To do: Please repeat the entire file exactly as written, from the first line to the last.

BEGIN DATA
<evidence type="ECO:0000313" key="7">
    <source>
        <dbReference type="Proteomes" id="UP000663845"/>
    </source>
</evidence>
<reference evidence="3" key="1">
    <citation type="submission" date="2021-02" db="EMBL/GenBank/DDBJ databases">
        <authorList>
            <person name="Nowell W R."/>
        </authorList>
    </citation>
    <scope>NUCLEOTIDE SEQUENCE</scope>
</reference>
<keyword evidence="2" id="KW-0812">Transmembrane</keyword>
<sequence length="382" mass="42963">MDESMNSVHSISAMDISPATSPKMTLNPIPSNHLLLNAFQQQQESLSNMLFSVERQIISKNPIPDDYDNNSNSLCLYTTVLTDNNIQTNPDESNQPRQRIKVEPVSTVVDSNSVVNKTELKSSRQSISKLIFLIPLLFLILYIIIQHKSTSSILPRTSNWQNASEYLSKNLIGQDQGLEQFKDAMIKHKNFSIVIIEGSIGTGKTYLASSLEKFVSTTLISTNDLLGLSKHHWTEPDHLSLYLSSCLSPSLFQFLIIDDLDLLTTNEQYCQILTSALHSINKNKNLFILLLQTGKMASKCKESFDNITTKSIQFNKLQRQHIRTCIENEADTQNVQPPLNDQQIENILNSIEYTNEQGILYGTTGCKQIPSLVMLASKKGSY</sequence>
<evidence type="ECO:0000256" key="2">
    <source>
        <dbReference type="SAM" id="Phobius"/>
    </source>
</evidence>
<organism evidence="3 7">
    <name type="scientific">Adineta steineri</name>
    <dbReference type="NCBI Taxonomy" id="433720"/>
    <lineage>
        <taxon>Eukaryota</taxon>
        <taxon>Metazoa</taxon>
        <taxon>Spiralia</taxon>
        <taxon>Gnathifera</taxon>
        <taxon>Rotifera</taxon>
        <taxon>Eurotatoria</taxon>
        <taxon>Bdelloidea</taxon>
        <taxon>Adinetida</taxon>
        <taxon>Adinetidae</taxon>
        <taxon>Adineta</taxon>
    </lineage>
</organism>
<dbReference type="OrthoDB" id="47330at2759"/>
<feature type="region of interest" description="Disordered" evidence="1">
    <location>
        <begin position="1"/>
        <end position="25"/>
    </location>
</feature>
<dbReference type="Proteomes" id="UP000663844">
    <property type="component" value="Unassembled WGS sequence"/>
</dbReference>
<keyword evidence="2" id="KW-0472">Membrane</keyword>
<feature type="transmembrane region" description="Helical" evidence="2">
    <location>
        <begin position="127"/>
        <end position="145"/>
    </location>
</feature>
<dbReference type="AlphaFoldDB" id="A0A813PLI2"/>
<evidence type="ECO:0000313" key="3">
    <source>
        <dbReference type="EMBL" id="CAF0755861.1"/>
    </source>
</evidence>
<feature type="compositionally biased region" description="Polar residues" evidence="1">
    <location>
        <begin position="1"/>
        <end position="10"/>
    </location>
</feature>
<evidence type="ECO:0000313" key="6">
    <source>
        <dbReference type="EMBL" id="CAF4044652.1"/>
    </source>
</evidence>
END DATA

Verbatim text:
<evidence type="ECO:0000313" key="7">
    <source>
        <dbReference type="Proteomes" id="UP000663845"/>
    </source>
</evidence>
<reference evidence="3" key="1">
    <citation type="submission" date="2021-02" db="EMBL/GenBank/DDBJ databases">
        <authorList>
            <person name="Nowell W R."/>
        </authorList>
    </citation>
    <scope>NUCLEOTIDE SEQUENCE</scope>
</reference>
<keyword evidence="2" id="KW-0812">Transmembrane</keyword>
<sequence length="382" mass="42963">MDESMNSVHSISAMDISPATSPKMTLNPIPSNHLLLNAFQQQQESLSNMLFSVERQIISKNPIPDDYDNNSNSLCLYTTVLTDNNIQTNPDESNQPRQRIKVEPVSTVVDSNSVVNKTELKSSRQSISKLIFLIPLLFLILYIIIQHKSTSSILPRTSNWQNASEYLSKNLIGQDQGLEQFKDAMIKHKNFSIVIIEGSIGTGKTYLASSLEKFVSTTLISTNDLLGLSKHHWTEPDHLSLYLSSCLSPSLFQFLIIDDLDLLTTNEQYCQILTSALHSINKNKNLFILLLQTGKMASKCKESFDNITTKSIQFNKLQRQHIRTCIENEADTQNVQPPLNDQQIENILNSIEYTNEQGILYGTTGCKQIPSLVMLASKKGSY</sequence>
<evidence type="ECO:0000256" key="2">
    <source>
        <dbReference type="SAM" id="Phobius"/>
    </source>
</evidence>
<organism evidence="3 7">
    <name type="scientific">Adineta steineri</name>
    <dbReference type="NCBI Taxonomy" id="433720"/>
    <lineage>
        <taxon>Eukaryota</taxon>
        <taxon>Metazoa</taxon>
        <taxon>Spiralia</taxon>
        <taxon>Gnathifera</taxon>
        <taxon>Rotifera</taxon>
        <taxon>Eurotatoria</taxon>
        <taxon>Bdelloidea</taxon>
        <taxon>Adinetida</taxon>
        <taxon>Adinetidae</taxon>
        <taxon>Adineta</taxon>
    </lineage>
</organism>
<dbReference type="OrthoDB" id="47330at2759"/>
<feature type="region of interest" description="Disordered" evidence="1">
    <location>
        <begin position="1"/>
        <end position="25"/>
    </location>
</feature>
<dbReference type="Proteomes" id="UP000663844">
    <property type="component" value="Unassembled WGS sequence"/>
</dbReference>
<keyword evidence="2" id="KW-0472">Membrane</keyword>
<feature type="transmembrane region" description="Helical" evidence="2">
    <location>
        <begin position="127"/>
        <end position="145"/>
    </location>
</feature>
<dbReference type="AlphaFoldDB" id="A0A813PLI2"/>
<evidence type="ECO:0000313" key="3">
    <source>
        <dbReference type="EMBL" id="CAF0755861.1"/>
    </source>
</evidence>
<feature type="compositionally biased region" description="Polar residues" evidence="1">
    <location>
        <begin position="1"/>
        <end position="10"/>
    </location>
</feature>
<evidence type="ECO:0000313" key="6">
    <source>
        <dbReference type="EMBL" id="CAF4044652.1"/>
    </source>
</evidence>